Author's Bias | Interpretation: conservative
Inclination: dispensational | Seminary: none

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1. Use a Bible dictionary or any dictionary. What does the term exorcism mean?

From the Greek term exorkizein, exorcism is to administer an oath to conjure, call out or drive out something troublesome and menacing. The term has been used in both pagan and Christian religious practices in the context of evil spirits and may or may not have a variety of rituals attached to it.

2. Who has the capability to exorcise demons? Consult Mark 3:14-15; 6:7-13; Luke 9:1; Matthew 7:22; Mark 16:17; Luke 10:17-20; Acts 5:15-16; 8:5-7; 16:16-18; 19:11-13.

Jesus gave the Apostles explicit authority over evil angels (Mark 3:14-15; 6:7-13; Luke 9:1). In later accounts, Christians are seen with the ability to exorcise in Jesus’ name (Matt 7:22; Mark 16:17; Luke 10:17-20; Acts 5:15-16; 8:5-7; 16:16-18; 19:11-13). Jesus gave all Christians the authority to rebuke and command demons to leave an afflicted human being.

3. What is the basis for the Christian’s authority over Satan and his demons (Luke 10:17; Matt 17:14-21; 2 Cor 12:7-10)? Can you discern a purpose for exorcism (Luke 8:38-39)?

The power to cast out demons is a consequence of Christ’s victory at the cross (Heb 2:14; Col 2:15). With Christ’s crucifixion, mankind’s sin was completely forgiven. This decisive victory denied Satan any rightful authority over human beings who believe in the saving grace of Christ’s atonement.

Therefore, based on the supremacy of Jesus Christ and arising from the power of the Holy Spirit, the power to cast out demons does not come from a Christian’s physical strength or will. The ability to exorcise is determined in part by the depth of one’s faith in Jesus Christ and whether the action is determined by the will of God.

The Old Testament does not have any clear examples of an exorcism, and all of the recorded instances of exorcism in the New Testament are found in only 4 books: the Gospels and Acts. When performed by either Christ or a disciple, exorcisms demonstrated Jesus’ authority and dominion over demons. Exorcisms served as a powerful testimony of Jesus Christ’s deity and compassion.

4. What are the results of exorcism? See Matthew 9:33; 12:22; 15:22-28; 17:18; Mark 7:30; 9:26; Luke 6:18; 8:2, 35; 11:14; Acts 16:18.

The result of an exorcism is:

a. Complete physical and psychological healing. However this does not necessarily include spiritual healing (Matt 9:33; 12:22; 15:22-28; 17:18; Luke 6:18; 8:35; 11:14).

b. Departure of the demon(s) (Mark 7:30; 9:26; Luke 8:2; Acts 16:18).

c. Spiritual awareness of God (Luke 8:38).

Some theologians believe, based on the parable of Matthew 12:43-45, that a human being that has been exorcised needs to immediately hear the Gospel lest the demonic spirit(s) return and render the victim in an even worse state. While the parable of Matthew 12:43-45 was used metaphorically to refer to the Pharisees and the state of Israel, its realism suggests the possibility of its occurrence despite an absence of any recorded instance of such an event in the New Testament.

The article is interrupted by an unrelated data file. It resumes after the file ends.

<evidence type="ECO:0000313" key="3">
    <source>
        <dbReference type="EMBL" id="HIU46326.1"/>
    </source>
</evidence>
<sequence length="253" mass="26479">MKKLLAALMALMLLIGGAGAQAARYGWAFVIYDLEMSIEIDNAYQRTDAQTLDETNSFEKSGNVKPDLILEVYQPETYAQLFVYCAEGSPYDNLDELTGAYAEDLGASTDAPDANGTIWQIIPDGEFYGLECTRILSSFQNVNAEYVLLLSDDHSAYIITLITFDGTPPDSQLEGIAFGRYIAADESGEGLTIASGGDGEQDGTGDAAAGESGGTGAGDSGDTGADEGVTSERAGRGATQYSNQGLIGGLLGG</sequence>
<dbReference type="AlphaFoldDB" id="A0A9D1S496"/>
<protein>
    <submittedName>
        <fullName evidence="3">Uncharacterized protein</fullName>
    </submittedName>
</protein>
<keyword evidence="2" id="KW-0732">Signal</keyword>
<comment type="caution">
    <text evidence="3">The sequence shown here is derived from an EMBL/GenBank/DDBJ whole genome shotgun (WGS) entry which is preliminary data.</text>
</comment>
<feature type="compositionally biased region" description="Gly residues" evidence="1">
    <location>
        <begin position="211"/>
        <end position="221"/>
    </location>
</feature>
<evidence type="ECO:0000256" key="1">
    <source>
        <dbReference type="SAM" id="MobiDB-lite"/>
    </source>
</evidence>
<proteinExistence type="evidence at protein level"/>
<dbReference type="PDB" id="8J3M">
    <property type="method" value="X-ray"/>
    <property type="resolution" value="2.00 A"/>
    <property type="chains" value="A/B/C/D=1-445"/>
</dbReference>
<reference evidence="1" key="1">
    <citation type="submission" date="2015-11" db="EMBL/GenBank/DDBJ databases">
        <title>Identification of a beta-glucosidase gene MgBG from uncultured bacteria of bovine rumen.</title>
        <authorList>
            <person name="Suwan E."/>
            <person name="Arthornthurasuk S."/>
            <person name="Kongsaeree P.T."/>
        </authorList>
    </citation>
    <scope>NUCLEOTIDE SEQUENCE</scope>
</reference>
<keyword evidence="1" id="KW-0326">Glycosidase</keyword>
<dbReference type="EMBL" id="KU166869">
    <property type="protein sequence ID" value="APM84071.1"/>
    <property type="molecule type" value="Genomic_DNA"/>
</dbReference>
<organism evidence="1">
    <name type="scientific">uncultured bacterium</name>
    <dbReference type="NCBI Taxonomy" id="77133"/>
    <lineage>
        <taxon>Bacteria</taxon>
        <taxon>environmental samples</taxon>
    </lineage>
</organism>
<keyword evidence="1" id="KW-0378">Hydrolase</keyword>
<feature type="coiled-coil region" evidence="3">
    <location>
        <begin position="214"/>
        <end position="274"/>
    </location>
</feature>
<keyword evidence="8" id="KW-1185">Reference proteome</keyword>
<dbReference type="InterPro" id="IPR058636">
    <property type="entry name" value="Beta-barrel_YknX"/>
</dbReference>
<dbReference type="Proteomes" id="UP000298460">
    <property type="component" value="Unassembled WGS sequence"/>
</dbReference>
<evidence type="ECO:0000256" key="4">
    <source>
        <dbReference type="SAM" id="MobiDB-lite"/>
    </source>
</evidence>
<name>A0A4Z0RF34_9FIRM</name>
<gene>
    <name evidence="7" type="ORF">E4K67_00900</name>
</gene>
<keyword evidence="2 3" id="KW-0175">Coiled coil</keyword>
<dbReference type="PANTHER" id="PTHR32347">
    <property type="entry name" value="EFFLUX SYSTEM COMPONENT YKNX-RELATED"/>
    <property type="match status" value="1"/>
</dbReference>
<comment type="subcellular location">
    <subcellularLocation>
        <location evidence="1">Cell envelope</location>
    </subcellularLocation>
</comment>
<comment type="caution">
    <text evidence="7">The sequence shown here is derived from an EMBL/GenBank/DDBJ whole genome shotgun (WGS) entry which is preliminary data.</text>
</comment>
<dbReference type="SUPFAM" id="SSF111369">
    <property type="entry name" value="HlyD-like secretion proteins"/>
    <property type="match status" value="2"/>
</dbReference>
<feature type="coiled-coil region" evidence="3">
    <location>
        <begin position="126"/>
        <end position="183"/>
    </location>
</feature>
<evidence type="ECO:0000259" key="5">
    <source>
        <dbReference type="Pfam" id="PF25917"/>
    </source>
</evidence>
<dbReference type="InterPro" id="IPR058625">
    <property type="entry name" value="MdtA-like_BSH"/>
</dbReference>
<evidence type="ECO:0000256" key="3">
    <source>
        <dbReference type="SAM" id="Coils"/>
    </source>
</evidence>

5. Is it necessary for a Christian to be capable of exorcising or can one simply pray about a person and ask God to do it?

The ability may not be necessary; however, if confronted with an occasion when the skill is required, one should directly intervene and not simply appeal to God. God has given human beings an active role in carrying out His plans. A Christian’s direct involvement and activity demonstrates a willingness to be used by God, affirms one’s faith, and is a testimony of the power of God.

6. How is exorcism done? Study Matthew 7:22; 9:38-40; Mark 16:17; Luke 10:17-20; Acts 5:15-16; 8:5-7; 16:16-18; 19:11-13.

1. Before anything can be done, one must have an abiding faith in God. (Matt 17:18-20).

2. Command the spirit to leave the person. This command need only be confident, brief and quietly spoken. In all of the accounts in the New Testament, none of the deliverances were loud or argumentative protracted battles with the evil spirit(s). The authority to cast out is from the Holy Spirit.

3. Don’t forget to command the evil spirit to never return.

4. Minister the affected person and give the glory to God. Christians are to rejoice in our great salvation (Luke 10:17-20).

The Apostle Paul clearly perceived and understood that spiritual warfare required the use of divinely inspired weapons (2 Cor 10:3-4). In our rationalistic world and culture, authority is determined by physical and military might. Is your faith deep enough to believe that the simply spoken name of Jesus Christ is sufficient to signify spiritual authority?

"Thieves do not readily attack a place where they see royal weapons prepared against them, and the one who has prayer grafted into his heart is not easily robbed by thieves of the mind."

Mark the Ascetic (early 5th century)


1. Dickason CF, Demon Possession & the Christian, Westchester, IL: Crossway Books (1990).

2. Grudem W, Systematic Theology, Grand Rapids, MI: Zondervan (1994).

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Topical Index: Angels>Evil (fallen)

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